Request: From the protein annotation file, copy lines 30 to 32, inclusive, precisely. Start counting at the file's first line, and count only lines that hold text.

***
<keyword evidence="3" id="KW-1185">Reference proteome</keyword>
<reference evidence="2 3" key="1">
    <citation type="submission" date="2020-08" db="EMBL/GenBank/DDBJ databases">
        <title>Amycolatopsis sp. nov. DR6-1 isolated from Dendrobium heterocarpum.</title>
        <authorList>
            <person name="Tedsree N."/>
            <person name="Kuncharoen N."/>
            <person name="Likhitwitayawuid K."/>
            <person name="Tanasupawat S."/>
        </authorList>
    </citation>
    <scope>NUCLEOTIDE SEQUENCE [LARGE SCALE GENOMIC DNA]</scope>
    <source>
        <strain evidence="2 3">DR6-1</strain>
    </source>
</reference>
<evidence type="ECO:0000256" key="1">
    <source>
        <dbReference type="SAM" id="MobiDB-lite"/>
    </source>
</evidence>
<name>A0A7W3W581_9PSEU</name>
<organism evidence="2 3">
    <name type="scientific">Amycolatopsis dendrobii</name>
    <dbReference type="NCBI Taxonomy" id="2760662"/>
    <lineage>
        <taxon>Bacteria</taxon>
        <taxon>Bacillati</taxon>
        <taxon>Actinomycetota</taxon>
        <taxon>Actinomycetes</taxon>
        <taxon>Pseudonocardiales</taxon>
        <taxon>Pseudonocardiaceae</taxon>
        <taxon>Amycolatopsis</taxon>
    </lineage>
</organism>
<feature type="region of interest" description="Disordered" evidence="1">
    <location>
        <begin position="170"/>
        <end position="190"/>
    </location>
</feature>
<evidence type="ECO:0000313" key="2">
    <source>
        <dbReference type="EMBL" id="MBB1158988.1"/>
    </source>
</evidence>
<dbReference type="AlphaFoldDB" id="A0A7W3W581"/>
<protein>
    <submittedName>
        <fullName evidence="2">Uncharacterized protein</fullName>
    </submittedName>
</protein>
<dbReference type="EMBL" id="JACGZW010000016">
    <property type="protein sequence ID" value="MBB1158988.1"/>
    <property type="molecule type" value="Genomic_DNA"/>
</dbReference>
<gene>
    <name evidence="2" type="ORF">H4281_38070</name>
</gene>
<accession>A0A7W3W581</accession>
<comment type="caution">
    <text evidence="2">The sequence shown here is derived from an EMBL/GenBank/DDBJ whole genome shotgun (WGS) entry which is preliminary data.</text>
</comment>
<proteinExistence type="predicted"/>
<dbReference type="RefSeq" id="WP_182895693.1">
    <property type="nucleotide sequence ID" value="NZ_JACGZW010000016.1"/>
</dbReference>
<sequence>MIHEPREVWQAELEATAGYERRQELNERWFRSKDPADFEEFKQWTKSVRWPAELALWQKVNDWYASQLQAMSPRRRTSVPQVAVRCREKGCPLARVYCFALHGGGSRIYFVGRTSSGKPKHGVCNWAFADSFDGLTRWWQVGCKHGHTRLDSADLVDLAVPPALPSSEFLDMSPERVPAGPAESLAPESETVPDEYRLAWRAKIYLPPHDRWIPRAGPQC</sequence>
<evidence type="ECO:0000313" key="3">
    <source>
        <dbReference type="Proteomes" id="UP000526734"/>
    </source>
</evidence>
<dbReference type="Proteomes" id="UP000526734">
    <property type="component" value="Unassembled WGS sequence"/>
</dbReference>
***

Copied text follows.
        <taxon>Actinomycetes</taxon>
        <taxon>Pseudonocardiales</taxon>
        <taxon>Pseudonocardiaceae</taxon>